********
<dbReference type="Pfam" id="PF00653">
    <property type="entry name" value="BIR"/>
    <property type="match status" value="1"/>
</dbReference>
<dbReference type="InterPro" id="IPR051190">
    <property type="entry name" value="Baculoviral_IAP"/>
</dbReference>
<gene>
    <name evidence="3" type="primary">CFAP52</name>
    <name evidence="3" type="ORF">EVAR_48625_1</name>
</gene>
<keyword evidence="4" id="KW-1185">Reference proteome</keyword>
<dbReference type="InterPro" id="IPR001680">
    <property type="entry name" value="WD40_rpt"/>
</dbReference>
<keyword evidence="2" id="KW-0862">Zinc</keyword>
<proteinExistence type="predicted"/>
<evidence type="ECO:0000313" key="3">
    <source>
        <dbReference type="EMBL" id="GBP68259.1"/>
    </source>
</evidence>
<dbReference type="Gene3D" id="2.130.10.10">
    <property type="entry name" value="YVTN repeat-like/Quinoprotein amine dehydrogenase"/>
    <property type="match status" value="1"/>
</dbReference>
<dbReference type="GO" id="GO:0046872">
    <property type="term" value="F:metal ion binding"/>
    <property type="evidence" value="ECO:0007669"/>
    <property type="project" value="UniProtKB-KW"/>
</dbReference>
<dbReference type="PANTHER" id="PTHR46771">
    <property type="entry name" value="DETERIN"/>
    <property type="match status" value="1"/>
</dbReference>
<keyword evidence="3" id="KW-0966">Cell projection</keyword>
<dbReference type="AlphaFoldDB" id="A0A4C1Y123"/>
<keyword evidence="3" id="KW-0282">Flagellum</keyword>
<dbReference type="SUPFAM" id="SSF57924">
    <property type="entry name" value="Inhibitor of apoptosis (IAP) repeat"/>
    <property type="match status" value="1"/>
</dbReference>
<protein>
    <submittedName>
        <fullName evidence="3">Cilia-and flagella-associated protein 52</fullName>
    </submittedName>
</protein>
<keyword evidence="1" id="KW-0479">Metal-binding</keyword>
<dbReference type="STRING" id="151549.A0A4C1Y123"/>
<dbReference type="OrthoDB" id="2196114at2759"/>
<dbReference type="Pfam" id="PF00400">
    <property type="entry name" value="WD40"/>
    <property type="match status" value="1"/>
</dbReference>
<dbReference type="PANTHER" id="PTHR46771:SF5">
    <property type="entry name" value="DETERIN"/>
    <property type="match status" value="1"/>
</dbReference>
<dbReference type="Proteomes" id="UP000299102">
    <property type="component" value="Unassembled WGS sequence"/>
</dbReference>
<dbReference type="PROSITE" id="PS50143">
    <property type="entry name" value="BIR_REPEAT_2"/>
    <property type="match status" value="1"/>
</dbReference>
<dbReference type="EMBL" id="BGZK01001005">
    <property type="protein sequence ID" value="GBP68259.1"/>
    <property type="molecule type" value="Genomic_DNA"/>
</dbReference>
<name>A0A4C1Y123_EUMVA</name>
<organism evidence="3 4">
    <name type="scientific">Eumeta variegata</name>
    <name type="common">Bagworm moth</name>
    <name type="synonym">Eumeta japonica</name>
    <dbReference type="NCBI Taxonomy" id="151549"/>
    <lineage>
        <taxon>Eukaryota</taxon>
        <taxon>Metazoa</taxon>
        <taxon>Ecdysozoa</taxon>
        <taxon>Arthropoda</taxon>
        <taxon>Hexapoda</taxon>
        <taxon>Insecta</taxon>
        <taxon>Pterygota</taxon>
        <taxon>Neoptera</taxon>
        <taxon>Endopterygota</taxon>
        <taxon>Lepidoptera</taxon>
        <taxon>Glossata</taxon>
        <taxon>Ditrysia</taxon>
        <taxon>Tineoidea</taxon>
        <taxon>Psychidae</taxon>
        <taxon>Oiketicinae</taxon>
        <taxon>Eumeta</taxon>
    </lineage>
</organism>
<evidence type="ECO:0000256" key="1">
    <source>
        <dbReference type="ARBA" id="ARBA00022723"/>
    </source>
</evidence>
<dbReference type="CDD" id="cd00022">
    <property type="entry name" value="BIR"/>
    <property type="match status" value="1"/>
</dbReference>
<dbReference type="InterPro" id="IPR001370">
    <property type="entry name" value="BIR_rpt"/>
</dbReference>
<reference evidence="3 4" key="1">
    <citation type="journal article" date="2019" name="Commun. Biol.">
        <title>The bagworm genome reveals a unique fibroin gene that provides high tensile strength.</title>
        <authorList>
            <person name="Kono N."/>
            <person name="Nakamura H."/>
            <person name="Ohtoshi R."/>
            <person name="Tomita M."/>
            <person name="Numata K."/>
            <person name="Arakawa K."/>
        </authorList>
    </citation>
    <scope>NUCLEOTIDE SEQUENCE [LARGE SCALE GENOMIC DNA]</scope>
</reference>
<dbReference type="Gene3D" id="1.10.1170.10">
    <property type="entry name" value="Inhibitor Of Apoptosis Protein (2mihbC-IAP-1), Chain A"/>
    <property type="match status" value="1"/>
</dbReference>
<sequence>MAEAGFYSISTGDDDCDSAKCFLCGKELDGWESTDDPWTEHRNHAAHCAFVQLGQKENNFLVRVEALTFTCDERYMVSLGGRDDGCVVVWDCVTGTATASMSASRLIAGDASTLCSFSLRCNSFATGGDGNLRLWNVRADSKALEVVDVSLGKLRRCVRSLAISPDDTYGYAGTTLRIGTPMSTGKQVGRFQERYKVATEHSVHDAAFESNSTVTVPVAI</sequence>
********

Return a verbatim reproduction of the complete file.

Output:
<dbReference type="Pfam" id="PF00653">
    <property type="entry name" value="BIR"/>
    <property type="match status" value="1"/>
</dbReference>
<dbReference type="InterPro" id="IPR051190">
    <property type="entry name" value="Baculoviral_IAP"/>
</dbReference>
<gene>
    <name evidence="3" type="primary">CFAP52</name>
    <name evidence="3" type="ORF">EVAR_48625_1</name>
</gene>
<keyword evidence="4" id="KW-1185">Reference proteome</keyword>
<dbReference type="InterPro" id="IPR001680">
    <property type="entry name" value="WD40_rpt"/>
</dbReference>
<keyword evidence="2" id="KW-0862">Zinc</keyword>
<proteinExistence type="predicted"/>
<evidence type="ECO:0000313" key="3">
    <source>
        <dbReference type="EMBL" id="GBP68259.1"/>
    </source>
</evidence>
<dbReference type="Gene3D" id="2.130.10.10">
    <property type="entry name" value="YVTN repeat-like/Quinoprotein amine dehydrogenase"/>
    <property type="match status" value="1"/>
</dbReference>
<dbReference type="GO" id="GO:0046872">
    <property type="term" value="F:metal ion binding"/>
    <property type="evidence" value="ECO:0007669"/>
    <property type="project" value="UniProtKB-KW"/>
</dbReference>
<dbReference type="PANTHER" id="PTHR46771">
    <property type="entry name" value="DETERIN"/>
    <property type="match status" value="1"/>
</dbReference>
<keyword evidence="3" id="KW-0966">Cell projection</keyword>
<dbReference type="AlphaFoldDB" id="A0A4C1Y123"/>
<keyword evidence="3" id="KW-0282">Flagellum</keyword>
<dbReference type="SUPFAM" id="SSF57924">
    <property type="entry name" value="Inhibitor of apoptosis (IAP) repeat"/>
    <property type="match status" value="1"/>
</dbReference>
<protein>
    <submittedName>
        <fullName evidence="3">Cilia-and flagella-associated protein 52</fullName>
    </submittedName>
</protein>
<keyword evidence="1" id="KW-0479">Metal-binding</keyword>
<dbReference type="STRING" id="151549.A0A4C1Y123"/>
<dbReference type="OrthoDB" id="2196114at2759"/>
<dbReference type="Pfam" id="PF00400">
    <property type="entry name" value="WD40"/>
    <property type="match status" value="1"/>
</dbReference>
<dbReference type="PANTHER" id="PTHR46771:SF5">
    <property type="entry name" value="DETERIN"/>
    <property type="match status" value="1"/>
</dbReference>
<dbReference type="Proteomes" id="UP000299102">
    <property type="component" value="Unassembled WGS sequence"/>
</dbReference>
<dbReference type="PROSITE" id="PS50143">
    <property type="entry name" value="BIR_REPEAT_2"/>
    <property type="match status" value="1"/>
</dbReference>
<dbReference type="EMBL" id="BGZK01001005">
    <property type="protein sequence ID" value="GBP68259.1"/>
    <property type="molecule type" value="Genomic_DNA"/>
</dbReference>
<name>A0A4C1Y123_EUMVA</name>
<organism evidence="3 4">
    <name type="scientific">Eumeta variegata</name>
    <name type="common">Bagworm moth</name>
    <name type="synonym">Eumeta japonica</name>
    <dbReference type="NCBI Taxonomy" id="151549"/>
    <lineage>
        <taxon>Eukaryota</taxon>
        <taxon>Metazoa</taxon>
        <taxon>Ecdysozoa</taxon>
        <taxon>Arthropoda</taxon>
        <taxon>Hexapoda</taxon>
        <taxon>Insecta</taxon>
        <taxon>Pterygota</taxon>
        <taxon>Neoptera</taxon>
        <taxon>Endopterygota</taxon>
        <taxon>Lepidoptera</taxon>
        <taxon>Glossata</taxon>
        <taxon>Ditrysia</taxon>
        <taxon>Tineoidea</taxon>
        <taxon>Psychidae</taxon>
        <taxon>Oiketicinae</taxon>
        <taxon>Eumeta</taxon>
    </lineage>
</organism>
<evidence type="ECO:0000256" key="1">
    <source>
        <dbReference type="ARBA" id="ARBA00022723"/>
    </source>
</evidence>
<dbReference type="CDD" id="cd00022">
    <property type="entry name" value="BIR"/>
    <property type="match status" value="1"/>
</dbReference>
<dbReference type="InterPro" id="IPR001370">
    <property type="entry name" value="BIR_rpt"/>
</dbReference>
<reference evidence="3 4" key="1">
    <citation type="journal article" date="2019" name="Commun. Biol.">
        <title>The bagworm genome reveals a unique fibroin gene that provides high tensile strength.</title>
        <authorList>
            <person name="Kono N."/>
            <person name="Nakamura H."/>
            <person name="Ohtoshi R."/>
            <person name="Tomita M."/>
            <person name="Numata K."/>
            <person name="Arakawa K."/>
        </authorList>
    </citation>
    <scope>NUCLEOTIDE SEQUENCE [LARGE SCALE GENOMIC DNA]</scope>
</reference>
<dbReference type="Gene3D" id="1.10.1170.10">
    <property type="entry name" value="Inhibitor Of Apoptosis Protein (2mihbC-IAP-1), Chain A"/>
    <property type="match status" value="1"/>
</dbReference>
<sequence>MAEAGFYSISTGDDDCDSAKCFLCGKELDGWESTDDPWTEHRNHAAHCAFVQLGQKENNFLVRVEALTFTCDERYMVSLGGRDDGCVVVWDCVTGTATASMSASRLIAGDASTLCSFSLRCNSFATGGDGNLRLWNVRADSKALEVVDVSLGKLRRCVRSLAISPDDTYGYAGTTLRIGTPMSTGKQVGRFQERYKVATEHSVHDAAFESNSTVTVPVAI</sequence>